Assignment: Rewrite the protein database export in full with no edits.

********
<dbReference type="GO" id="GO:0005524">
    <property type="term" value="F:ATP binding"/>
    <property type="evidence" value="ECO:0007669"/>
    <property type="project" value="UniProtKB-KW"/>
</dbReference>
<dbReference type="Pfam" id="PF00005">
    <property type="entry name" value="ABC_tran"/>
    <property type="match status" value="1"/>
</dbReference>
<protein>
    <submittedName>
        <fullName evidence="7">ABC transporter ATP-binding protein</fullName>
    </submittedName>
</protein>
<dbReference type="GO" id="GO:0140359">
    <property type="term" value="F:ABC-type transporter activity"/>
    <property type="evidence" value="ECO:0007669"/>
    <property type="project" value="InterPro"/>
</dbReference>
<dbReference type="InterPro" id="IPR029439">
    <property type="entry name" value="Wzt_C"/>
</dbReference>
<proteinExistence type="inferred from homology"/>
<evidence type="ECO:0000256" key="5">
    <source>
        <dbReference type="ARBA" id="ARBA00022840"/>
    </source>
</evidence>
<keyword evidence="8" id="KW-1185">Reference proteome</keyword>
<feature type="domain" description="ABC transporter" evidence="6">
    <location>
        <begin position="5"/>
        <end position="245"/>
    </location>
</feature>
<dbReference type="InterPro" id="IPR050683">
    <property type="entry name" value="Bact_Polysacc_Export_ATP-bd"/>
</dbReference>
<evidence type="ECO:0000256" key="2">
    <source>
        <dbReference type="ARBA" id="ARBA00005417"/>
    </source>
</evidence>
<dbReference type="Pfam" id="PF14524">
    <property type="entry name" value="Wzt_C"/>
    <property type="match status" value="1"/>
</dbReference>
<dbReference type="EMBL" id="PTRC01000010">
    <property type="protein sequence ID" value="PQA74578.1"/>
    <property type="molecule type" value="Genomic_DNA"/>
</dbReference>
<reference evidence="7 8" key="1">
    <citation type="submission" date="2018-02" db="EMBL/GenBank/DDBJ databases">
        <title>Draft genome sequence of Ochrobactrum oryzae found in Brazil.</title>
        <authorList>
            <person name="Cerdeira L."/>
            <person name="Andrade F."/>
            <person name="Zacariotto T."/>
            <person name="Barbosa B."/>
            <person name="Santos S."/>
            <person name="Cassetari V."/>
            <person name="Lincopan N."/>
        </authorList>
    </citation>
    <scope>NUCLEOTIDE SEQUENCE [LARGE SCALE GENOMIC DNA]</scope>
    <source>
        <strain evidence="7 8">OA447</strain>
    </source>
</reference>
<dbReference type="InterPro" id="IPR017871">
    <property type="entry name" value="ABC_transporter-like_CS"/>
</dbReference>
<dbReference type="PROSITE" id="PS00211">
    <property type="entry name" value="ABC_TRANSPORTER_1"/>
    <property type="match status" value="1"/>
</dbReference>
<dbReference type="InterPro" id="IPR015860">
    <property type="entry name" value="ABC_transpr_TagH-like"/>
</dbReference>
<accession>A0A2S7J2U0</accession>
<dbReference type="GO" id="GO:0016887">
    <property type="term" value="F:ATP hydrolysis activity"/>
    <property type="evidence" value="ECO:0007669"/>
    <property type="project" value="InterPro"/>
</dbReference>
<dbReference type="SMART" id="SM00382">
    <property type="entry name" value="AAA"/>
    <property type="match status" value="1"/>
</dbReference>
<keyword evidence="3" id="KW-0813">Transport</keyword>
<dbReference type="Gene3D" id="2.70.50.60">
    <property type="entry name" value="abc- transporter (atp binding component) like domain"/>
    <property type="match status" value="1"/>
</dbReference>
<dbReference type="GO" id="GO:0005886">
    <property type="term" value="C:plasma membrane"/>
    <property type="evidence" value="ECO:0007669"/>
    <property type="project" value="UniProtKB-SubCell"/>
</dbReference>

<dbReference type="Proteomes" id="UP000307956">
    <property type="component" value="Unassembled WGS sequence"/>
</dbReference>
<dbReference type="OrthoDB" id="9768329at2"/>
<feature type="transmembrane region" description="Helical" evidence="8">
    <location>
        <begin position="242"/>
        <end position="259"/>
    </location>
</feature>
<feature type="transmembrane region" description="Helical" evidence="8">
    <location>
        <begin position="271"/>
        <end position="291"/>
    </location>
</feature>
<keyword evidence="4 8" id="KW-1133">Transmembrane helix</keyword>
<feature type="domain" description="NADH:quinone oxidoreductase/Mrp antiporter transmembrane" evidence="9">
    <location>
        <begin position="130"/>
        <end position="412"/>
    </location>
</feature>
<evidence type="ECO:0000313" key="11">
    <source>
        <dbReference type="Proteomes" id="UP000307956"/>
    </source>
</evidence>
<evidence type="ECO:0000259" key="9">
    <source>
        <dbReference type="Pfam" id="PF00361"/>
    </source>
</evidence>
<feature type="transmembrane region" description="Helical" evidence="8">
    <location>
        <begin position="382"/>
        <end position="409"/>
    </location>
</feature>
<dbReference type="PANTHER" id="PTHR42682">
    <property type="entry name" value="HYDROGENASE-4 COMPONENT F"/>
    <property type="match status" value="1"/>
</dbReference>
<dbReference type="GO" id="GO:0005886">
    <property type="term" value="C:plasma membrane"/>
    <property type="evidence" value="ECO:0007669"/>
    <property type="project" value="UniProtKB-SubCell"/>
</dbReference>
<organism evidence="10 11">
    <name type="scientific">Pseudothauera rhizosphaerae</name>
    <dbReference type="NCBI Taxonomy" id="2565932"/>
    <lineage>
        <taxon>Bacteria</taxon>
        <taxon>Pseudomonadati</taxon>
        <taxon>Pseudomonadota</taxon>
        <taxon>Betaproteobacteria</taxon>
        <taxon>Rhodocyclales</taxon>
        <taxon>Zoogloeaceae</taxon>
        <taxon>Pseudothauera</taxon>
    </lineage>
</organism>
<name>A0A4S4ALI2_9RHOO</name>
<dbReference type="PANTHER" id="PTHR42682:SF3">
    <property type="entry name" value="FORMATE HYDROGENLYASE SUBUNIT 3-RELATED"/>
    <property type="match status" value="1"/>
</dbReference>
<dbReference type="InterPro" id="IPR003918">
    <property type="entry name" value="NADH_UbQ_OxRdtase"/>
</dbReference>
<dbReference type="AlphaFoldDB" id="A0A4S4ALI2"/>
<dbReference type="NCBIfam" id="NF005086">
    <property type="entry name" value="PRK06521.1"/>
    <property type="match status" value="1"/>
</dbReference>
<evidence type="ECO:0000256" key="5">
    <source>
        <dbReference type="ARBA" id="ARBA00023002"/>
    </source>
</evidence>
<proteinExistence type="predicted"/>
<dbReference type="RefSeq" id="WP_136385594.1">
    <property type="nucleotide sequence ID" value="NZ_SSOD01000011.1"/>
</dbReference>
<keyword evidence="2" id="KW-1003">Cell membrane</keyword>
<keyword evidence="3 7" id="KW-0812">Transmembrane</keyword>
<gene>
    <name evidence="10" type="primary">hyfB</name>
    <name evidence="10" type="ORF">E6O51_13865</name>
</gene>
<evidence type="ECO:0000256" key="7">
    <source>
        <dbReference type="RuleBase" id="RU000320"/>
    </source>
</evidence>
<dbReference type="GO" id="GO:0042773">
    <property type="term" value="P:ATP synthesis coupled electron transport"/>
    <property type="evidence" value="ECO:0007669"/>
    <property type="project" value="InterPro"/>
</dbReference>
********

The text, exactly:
<dbReference type="GO" id="GO:0005524">
    <property type="term" value="F:ATP binding"/>
    <property type="evidence" value="ECO:0007669"/>
    <property type="project" value="UniProtKB-KW"/>
</dbReference>
<dbReference type="Pfam" id="PF00005">
    <property type="entry name" value="ABC_tran"/>
    <property type="match status" value="1"/>
</dbReference>
<protein>
    <submittedName>
        <fullName evidence="7">ABC transporter ATP-binding protein</fullName>
    </submittedName>
</protein>
<dbReference type="GO" id="GO:0140359">
    <property type="term" value="F:ABC-type transporter activity"/>
    <property type="evidence" value="ECO:0007669"/>
    <property type="project" value="InterPro"/>
</dbReference>
<dbReference type="InterPro" id="IPR029439">
    <property type="entry name" value="Wzt_C"/>
</dbReference>
<proteinExistence type="inferred from homology"/>
<evidence type="ECO:0000256" key="5">
    <source>
        <dbReference type="ARBA" id="ARBA00022840"/>
    </source>
</evidence>
<keyword evidence="8" id="KW-1185">Reference proteome</keyword>
<feature type="domain" description="ABC transporter" evidence="6">
    <location>
        <begin position="5"/>
        <end position="245"/>
    </location>
</feature>
<dbReference type="InterPro" id="IPR050683">
    <property type="entry name" value="Bact_Polysacc_Export_ATP-bd"/>
</dbReference>
<evidence type="ECO:0000256" key="2">
    <source>
        <dbReference type="ARBA" id="ARBA00005417"/>
    </source>
</evidence>
<dbReference type="Pfam" id="PF14524">
    <property type="entry name" value="Wzt_C"/>
    <property type="match status" value="1"/>
</dbReference>
<dbReference type="EMBL" id="PTRC01000010">
    <property type="protein sequence ID" value="PQA74578.1"/>
    <property type="molecule type" value="Genomic_DNA"/>
</dbReference>
<reference evidence="7 8" key="1">
    <citation type="submission" date="2018-02" db="EMBL/GenBank/DDBJ databases">
        <title>Draft genome sequence of Ochrobactrum oryzae found in Brazil.</title>
        <authorList>
            <person name="Cerdeira L."/>
            <person name="Andrade F."/>
            <person name="Zacariotto T."/>
            <person name="Barbosa B."/>
            <person name="Santos S."/>
            <person name="Cassetari V."/>
            <person name="Lincopan N."/>
        </authorList>
    </citation>
    <scope>NUCLEOTIDE SEQUENCE [LARGE SCALE GENOMIC DNA]</scope>
    <source>
        <strain evidence="7 8">OA447</strain>
    </source>
</reference>
<dbReference type="InterPro" id="IPR017871">
    <property type="entry name" value="ABC_transporter-like_CS"/>
</dbReference>
<dbReference type="PROSITE" id="PS00211">
    <property type="entry name" value="ABC_TRANSPORTER_1"/>
    <property type="match status" value="1"/>
</dbReference>
<dbReference type="InterPro" id="IPR015860">
    <property type="entry name" value="ABC_transpr_TagH-like"/>
</dbReference>
<accession>A0A2S7J2U0</accession>
<dbReference type="GO" id="GO:0016887">
    <property type="term" value="F:ATP hydrolysis activity"/>
    <property type="evidence" value="ECO:0007669"/>
    <property type="project" value="InterPro"/>
</dbReference>
<dbReference type="SMART" id="SM00382">
    <property type="entry name" value="AAA"/>
    <property type="match status" value="1"/>
</dbReference>
<keyword evidence="3" id="KW-0813">Transport</keyword>
<dbReference type="Gene3D" id="2.70.50.60">
    <property type="entry name" value="abc- transporter (atp binding component) like domain"/>
    <property type="match status" value="1"/>
</dbReference>
<dbReference type="GO" id="GO:0005886">
    <property type="term" value="C:plasma membrane"/>
    <property type="evidence" value="ECO:0007669"/>
    <property type="project" value="UniProtKB-SubCell"/>
</dbReference>

<dbReference type="Proteomes" id="UP000307956">
    <property type="component" value="Unassembled WGS sequence"/>
</dbReference>
<dbReference type="OrthoDB" id="9768329at2"/>
<feature type="transmembrane region" description="Helical" evidence="8">
    <location>
        <begin position="242"/>
        <end position="259"/>
    </location>
</feature>
<feature type="transmembrane region" description="Helical" evidence="8">
    <location>
        <begin position="271"/>
        <end position="291"/>
    </location>
</feature>
<keyword evidence="4 8" id="KW-1133">Transmembrane helix</keyword>
<feature type="domain" description="NADH:quinone oxidoreductase/Mrp antiporter transmembrane" evidence="9">
    <location>
        <begin position="130"/>
        <end position="412"/>
    </location>
</feature>
<evidence type="ECO:0000313" key="11">
    <source>
        <dbReference type="Proteomes" id="UP000307956"/>
    </source>
</evidence>
<evidence type="ECO:0000259" key="9">
    <source>
        <dbReference type="Pfam" id="PF00361"/>
    </source>
</evidence>
<feature type="transmembrane region" description="Helical" evidence="8">
    <location>
        <begin position="382"/>
        <end position="409"/>
    </location>
</feature>
<dbReference type="PANTHER" id="PTHR42682">
    <property type="entry name" value="HYDROGENASE-4 COMPONENT F"/>
    <property type="match status" value="1"/>
</dbReference>
<dbReference type="GO" id="GO:0005886">
    <property type="term" value="C:plasma membrane"/>
    <property type="evidence" value="ECO:0007669"/>
    <property type="project" value="UniProtKB-SubCell"/>
</dbReference>
<organism evidence="10 11">
    <name type="scientific">Pseudothauera rhizosphaerae</name>
    <dbReference type="NCBI Taxonomy" id="2565932"/>
    <lineage>
        <taxon>Bacteria</taxon>
        <taxon>Pseudomonadati</taxon>
        <taxon>Pseudomonadota</taxon>
        <taxon>Betaproteobacteria</taxon>
        <taxon>Rhodocyclales</taxon>
        <taxon>Zoogloeaceae</taxon>
        <taxon>Pseudothauera</taxon>
    </lineage>
</organism>
<name>A0A4S4ALI2_9RHOO</name>
<dbReference type="PANTHER" id="PTHR42682:SF3">
    <property type="entry name" value="FORMATE HYDROGENLYASE SUBUNIT 3-RELATED"/>
    <property type="match status" value="1"/>
</dbReference>
<dbReference type="InterPro" id="IPR003918">
    <property type="entry name" value="NADH_UbQ_OxRdtase"/>
</dbReference>
<dbReference type="AlphaFoldDB" id="A0A4S4ALI2"/>
<dbReference type="NCBIfam" id="NF005086">
    <property type="entry name" value="PRK06521.1"/>
    <property type="match status" value="1"/>
</dbReference>
<evidence type="ECO:0000256" key="5">
    <source>
        <dbReference type="ARBA" id="ARBA00023002"/>
    </source>
</evidence>
<proteinExistence type="predicted"/>
<dbReference type="RefSeq" id="WP_136385594.1">
    <property type="nucleotide sequence ID" value="NZ_SSOD01000011.1"/>
</dbReference>
<keyword evidence="2" id="KW-1003">Cell membrane</keyword>
<keyword evidence="3 7" id="KW-0812">Transmembrane</keyword>
<gene>
    <name evidence="10" type="primary">hyfB</name>
    <name evidence="10" type="ORF">E6O51_13865</name>
</gene>
<evidence type="ECO:0000256" key="7">
    <source>
        <dbReference type="RuleBase" id="RU000320"/>
    </source>
</evidence>
<dbReference type="GO" id="GO:0042773">
    <property type="term" value="P:ATP synthesis coupled electron transport"/>
    <property type="evidence" value="ECO:0007669"/>
    <property type="project" value="InterPro"/>
</dbReference>